We take all the necessary steps and precautions to keep you and your drivers compliant with the DOT drug and alcohol testing requirements.

For more information, contact us at 888.260.9448 or info@cnsprotects.com.

Major CDL Clearinghouse Deadline Approaching or Face Fines

fmcsa cdl clearinghouse annual queries

According to Landline Magazine on Dec 30, several owner-operators are experiencing difficulties registering for FMCSA’s Drug & Alcohol Clearinghouse and that they haven’t found any help through the agency’s 800 number as Clearinghouse hits traffic jam.

Do you remember the beginning of 2020 when the crash of the FMCSA’s CDL Clearinghouse website caused registration confusion?

The launch was supposed to be a smooth process as companies had three months prior to register. But few did.

As a result of so many people attempting to register through the website at the last minute, the website was overloaded and crashed, causing registration errors and quick fixes just to get people in the system.

The FMCSA Clearinghouse is an online database where new drug and alcohol testing violations and return-to-duty information of CDL drivers is stored and searched.

This database has worked well in preventing drug users from job hopping, as well as open the book on what is happening real-time with the trucking industry drug testing statistics.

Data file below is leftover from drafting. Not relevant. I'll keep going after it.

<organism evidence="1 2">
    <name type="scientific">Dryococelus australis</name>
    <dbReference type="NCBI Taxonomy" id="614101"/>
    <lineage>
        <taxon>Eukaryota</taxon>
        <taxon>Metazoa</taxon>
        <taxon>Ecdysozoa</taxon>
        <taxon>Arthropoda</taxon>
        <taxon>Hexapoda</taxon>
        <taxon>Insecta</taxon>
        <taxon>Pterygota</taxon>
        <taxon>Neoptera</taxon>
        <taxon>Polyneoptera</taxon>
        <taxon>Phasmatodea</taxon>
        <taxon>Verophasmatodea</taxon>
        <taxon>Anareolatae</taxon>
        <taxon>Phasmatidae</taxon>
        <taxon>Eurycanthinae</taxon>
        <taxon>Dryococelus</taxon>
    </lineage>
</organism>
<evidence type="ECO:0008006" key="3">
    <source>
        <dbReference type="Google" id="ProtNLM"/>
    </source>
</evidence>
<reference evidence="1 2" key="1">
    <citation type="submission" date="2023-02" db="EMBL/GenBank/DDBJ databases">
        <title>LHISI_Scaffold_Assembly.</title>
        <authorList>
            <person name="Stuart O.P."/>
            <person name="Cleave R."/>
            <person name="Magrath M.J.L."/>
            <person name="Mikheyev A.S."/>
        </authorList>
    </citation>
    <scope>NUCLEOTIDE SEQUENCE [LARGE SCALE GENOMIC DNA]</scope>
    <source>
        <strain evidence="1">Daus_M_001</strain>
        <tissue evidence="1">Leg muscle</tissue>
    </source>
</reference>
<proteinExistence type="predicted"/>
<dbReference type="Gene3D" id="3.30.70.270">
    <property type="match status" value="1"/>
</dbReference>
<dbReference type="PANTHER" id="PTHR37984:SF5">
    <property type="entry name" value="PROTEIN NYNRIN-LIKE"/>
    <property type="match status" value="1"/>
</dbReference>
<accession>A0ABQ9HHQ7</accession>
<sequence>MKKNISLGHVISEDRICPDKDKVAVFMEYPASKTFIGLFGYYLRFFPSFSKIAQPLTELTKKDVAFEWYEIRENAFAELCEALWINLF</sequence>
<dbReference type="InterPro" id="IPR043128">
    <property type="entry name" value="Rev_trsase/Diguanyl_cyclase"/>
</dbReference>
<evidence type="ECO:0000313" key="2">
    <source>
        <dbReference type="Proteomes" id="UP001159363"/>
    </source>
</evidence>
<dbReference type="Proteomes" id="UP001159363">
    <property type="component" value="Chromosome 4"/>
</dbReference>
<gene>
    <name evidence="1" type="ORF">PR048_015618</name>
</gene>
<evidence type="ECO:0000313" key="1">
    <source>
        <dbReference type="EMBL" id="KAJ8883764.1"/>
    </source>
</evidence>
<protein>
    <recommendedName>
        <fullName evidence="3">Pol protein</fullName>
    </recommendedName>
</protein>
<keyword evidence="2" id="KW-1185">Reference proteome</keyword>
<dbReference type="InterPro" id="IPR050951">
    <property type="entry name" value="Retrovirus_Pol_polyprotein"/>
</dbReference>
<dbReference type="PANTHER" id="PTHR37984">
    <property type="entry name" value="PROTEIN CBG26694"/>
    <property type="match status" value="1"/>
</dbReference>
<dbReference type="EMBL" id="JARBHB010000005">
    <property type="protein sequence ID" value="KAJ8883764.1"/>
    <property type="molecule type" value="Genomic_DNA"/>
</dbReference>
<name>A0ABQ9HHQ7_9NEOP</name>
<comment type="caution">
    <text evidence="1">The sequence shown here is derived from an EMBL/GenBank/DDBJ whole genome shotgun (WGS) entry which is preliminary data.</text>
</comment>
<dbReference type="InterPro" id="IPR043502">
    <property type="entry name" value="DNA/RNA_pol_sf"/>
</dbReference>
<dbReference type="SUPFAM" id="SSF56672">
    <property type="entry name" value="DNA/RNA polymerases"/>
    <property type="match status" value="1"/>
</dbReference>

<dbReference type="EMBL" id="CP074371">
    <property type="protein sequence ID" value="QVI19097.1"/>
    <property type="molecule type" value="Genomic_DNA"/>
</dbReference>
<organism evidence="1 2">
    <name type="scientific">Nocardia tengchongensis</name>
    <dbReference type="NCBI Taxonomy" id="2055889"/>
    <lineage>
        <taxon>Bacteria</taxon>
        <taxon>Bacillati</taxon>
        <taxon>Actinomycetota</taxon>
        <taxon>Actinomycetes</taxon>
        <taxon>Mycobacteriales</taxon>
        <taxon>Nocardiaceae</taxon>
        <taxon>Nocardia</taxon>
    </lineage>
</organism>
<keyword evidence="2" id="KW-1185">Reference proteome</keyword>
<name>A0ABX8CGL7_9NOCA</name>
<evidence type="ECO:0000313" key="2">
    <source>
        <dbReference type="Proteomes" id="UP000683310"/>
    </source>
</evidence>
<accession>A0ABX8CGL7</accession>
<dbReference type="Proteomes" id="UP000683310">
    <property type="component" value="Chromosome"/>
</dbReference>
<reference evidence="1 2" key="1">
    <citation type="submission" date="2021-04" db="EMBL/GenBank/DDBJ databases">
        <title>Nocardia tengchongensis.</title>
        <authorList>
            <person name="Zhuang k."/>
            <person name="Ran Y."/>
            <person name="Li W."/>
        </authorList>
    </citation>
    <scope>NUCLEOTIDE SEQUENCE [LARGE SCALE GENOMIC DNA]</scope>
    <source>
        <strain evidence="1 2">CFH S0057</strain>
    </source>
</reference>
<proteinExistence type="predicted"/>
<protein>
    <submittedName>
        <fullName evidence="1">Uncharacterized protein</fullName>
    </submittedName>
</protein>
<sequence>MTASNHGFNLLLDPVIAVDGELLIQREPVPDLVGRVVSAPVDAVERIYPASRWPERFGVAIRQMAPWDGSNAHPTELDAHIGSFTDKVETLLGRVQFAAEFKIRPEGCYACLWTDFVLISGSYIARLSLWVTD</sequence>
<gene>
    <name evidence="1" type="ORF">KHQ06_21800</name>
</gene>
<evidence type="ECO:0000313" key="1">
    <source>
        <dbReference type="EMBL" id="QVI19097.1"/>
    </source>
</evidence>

In the first 8 months the Clearinghouse was in effect, over 35,000 drivers were found with a positive drug test forcing them  to begin the return-to-duty and SAP process before getting back on the road.


DOT’s Clearinghouse faces a key test as fleets will likely flood the system in the coming weeks — CCJ Article

“We’ll see what happens with it,” said Lucas Kibby, marketing specialist at Compliance Navigation Specialists. “There’s going to be a large influx of people going to the site around the end of December and into the first few weeks of January, when people start realizing the rules.”

CCJ Article – Nov 4, 2020

According to the latest Clearinghouse report, marijuana accounted for nearly half of the positive drug test results, followed by cocaine, methamphetamine, and amphetamine.

However, we are now less than three months away from another major Clearinghouse deadline where companies could face fines, if in violation.

Clearinghouse website may crash again as required annual query deadline approaches

With the FMCSA Clearinghouse now in effect for pre-employment, random testing and return-to-duty processes, employers of CDL drivers must follow a new pre-employment process when hiring a potential new driver.

Violations can occur if required information is not loaded into the database, or if new-hired drivers start driving before a new hire gives consent for a detailed query.

The employer needs to make sure the driver is registered to the FMCSA Clearinghouse, then request electronic driver consent to run a detailed query, run a query on the driver (employer or C/TPA), and ensure no recent negative drug testing history is present.